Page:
The high dynamic range imaging pipeline: Tone-mapping, distribution, and single-exposure reconstruction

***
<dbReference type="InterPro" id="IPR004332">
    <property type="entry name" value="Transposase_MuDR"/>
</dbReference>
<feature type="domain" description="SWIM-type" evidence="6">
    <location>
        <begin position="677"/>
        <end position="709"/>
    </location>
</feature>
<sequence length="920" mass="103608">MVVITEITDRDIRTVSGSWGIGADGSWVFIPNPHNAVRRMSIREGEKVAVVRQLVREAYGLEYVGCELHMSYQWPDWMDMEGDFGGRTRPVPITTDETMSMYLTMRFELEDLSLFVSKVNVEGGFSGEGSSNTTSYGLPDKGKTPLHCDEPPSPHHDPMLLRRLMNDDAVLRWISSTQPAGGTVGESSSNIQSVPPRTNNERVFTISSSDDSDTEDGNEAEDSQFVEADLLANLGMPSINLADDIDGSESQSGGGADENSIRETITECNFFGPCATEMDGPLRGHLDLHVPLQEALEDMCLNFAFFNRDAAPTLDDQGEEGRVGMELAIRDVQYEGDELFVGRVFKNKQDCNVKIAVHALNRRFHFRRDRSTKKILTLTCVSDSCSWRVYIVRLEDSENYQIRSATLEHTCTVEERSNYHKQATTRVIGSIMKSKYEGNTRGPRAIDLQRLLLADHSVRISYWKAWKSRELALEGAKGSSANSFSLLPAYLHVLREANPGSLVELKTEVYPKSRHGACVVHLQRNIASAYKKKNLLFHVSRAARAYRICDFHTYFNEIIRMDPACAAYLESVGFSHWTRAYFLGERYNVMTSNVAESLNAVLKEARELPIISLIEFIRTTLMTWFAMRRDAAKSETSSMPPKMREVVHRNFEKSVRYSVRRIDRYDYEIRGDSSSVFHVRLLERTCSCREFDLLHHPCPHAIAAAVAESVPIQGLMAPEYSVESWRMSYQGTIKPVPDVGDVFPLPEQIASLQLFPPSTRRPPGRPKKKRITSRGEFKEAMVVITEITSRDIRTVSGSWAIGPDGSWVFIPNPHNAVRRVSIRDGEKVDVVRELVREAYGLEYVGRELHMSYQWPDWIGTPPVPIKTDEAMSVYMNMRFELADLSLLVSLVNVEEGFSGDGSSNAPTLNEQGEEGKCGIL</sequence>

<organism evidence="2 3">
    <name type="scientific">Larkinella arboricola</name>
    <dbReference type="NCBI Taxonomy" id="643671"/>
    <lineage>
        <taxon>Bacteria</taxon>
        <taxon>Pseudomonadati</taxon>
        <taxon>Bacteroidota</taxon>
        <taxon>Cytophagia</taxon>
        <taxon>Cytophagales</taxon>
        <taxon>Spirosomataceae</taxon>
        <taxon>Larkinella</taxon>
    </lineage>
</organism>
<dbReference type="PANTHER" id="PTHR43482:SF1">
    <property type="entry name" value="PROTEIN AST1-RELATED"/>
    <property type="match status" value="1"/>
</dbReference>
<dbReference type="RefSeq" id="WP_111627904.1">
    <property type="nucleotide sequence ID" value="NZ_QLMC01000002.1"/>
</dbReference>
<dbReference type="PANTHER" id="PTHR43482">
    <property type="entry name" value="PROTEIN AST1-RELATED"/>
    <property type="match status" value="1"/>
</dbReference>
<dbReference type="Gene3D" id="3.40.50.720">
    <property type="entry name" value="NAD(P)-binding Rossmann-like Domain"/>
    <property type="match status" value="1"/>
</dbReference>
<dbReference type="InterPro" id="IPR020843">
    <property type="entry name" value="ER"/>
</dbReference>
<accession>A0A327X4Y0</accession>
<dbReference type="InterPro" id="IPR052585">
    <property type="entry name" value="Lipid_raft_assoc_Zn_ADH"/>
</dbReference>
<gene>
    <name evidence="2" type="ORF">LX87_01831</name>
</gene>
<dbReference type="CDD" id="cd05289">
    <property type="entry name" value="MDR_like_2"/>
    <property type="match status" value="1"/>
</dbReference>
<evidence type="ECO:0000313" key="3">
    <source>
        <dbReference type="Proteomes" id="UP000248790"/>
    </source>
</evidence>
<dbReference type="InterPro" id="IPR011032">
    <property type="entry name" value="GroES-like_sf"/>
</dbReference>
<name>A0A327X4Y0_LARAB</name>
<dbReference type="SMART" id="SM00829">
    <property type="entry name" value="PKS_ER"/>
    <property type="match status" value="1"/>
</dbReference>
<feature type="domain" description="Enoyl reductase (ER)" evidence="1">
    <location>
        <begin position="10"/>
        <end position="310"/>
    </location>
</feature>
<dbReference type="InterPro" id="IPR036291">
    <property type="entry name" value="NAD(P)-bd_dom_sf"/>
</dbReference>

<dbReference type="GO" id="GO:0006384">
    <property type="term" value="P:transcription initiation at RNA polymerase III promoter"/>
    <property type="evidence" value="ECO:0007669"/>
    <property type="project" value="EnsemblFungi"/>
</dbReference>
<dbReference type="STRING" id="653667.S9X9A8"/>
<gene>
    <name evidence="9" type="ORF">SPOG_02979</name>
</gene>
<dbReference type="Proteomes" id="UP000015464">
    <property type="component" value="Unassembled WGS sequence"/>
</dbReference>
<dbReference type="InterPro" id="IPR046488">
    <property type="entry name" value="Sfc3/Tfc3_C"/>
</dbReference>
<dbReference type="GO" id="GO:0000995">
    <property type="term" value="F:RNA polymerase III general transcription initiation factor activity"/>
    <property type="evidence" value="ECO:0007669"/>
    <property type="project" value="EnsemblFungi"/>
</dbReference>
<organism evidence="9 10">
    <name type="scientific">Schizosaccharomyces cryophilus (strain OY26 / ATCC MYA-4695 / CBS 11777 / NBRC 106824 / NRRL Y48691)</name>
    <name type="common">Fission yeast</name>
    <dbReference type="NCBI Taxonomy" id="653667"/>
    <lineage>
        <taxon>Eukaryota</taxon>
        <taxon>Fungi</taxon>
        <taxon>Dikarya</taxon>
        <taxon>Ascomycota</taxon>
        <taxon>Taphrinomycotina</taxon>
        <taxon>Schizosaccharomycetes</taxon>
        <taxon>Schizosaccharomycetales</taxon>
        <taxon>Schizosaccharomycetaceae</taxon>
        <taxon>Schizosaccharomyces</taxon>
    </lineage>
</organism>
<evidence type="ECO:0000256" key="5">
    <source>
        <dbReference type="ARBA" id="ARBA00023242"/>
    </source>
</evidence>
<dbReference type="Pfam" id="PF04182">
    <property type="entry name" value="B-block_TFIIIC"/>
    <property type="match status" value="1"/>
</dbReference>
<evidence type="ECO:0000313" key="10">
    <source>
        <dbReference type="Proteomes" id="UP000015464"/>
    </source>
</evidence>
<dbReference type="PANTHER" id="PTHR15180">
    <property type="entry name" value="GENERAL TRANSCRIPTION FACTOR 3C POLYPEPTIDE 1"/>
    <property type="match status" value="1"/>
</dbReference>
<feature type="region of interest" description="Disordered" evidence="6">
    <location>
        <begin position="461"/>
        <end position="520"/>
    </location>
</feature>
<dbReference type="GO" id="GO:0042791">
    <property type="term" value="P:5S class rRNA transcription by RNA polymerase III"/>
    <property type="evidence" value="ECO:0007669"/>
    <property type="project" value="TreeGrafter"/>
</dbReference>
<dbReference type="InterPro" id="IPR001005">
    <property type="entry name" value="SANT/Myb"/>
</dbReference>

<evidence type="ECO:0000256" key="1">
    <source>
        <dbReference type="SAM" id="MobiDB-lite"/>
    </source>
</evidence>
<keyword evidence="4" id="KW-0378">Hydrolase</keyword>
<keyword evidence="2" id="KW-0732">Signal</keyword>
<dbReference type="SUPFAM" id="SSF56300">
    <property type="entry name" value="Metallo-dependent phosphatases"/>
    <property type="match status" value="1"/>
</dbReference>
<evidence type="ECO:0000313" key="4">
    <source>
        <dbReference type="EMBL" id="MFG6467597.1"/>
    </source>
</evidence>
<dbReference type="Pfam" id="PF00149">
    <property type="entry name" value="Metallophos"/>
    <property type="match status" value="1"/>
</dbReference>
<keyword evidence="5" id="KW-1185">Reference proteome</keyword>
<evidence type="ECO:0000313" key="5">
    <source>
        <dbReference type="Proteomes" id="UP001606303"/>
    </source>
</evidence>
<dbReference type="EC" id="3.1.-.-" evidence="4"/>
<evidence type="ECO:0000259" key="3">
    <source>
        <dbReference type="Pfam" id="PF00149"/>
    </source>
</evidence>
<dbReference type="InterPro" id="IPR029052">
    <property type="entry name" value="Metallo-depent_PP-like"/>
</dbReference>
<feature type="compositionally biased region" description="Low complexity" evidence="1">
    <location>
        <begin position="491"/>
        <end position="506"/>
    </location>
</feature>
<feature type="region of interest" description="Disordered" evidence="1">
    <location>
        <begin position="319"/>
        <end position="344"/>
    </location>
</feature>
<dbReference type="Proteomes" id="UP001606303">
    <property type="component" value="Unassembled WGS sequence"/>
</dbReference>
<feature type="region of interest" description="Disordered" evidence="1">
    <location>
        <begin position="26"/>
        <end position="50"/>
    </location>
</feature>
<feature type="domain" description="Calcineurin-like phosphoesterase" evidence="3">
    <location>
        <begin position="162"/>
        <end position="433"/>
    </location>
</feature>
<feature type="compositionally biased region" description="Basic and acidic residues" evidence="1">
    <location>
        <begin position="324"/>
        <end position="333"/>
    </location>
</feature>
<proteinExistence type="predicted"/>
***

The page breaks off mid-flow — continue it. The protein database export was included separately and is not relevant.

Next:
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Techniques for high dynamic range (HDR) imaging make it possible to capture and store an increased range of luminances and colors as compared to what can be achieved with a conventional camera. This high amount of image information can be used in a wide range of applications, such as HDR displays, image-based lighting, tone-mapping, computer vision, and post-processing operations. HDR imaging has been an important concept in research and development for many years. Within the last couple of years it has also reached the consumer market, e.g. with TV displays that are capable of reproducing an increased dynamic range and peak luminance. This thesis presents a set of technical contributions within the field of HDR imaging. First, the area of HDR video tone-mapping is thoroughly reviewed, evaluated and developed upon. A subjective comparison experiment of existing methods is performed, followed by the development of novel techniques that overcome many of the problems evidenced by the evaluation. Second, a largescale objective comparison is presented, which evaluates existing techniques that are involved in HDR video distribution. From the results, a first open-source HDR video codec solution, Luma HDRv, is built using the best performing techniques. Third, a machine learning method is proposed for the purpose of reconstructing an HDR image from one single-exposure low dynamic range (LDR) image. The method is trained on a large set of HDR images, using recent advances in deep learning, and the results increase the quality and performance significantly as compared to existing algorithms. The areas for which contributions are presented can be closely inter-linked in the HDR imaging pipeline. Here, the thesis work helps in promoting efficient and high-quality HDR video distribution and display, as well as robust HDR image reconstruction from a single conventional LDR image.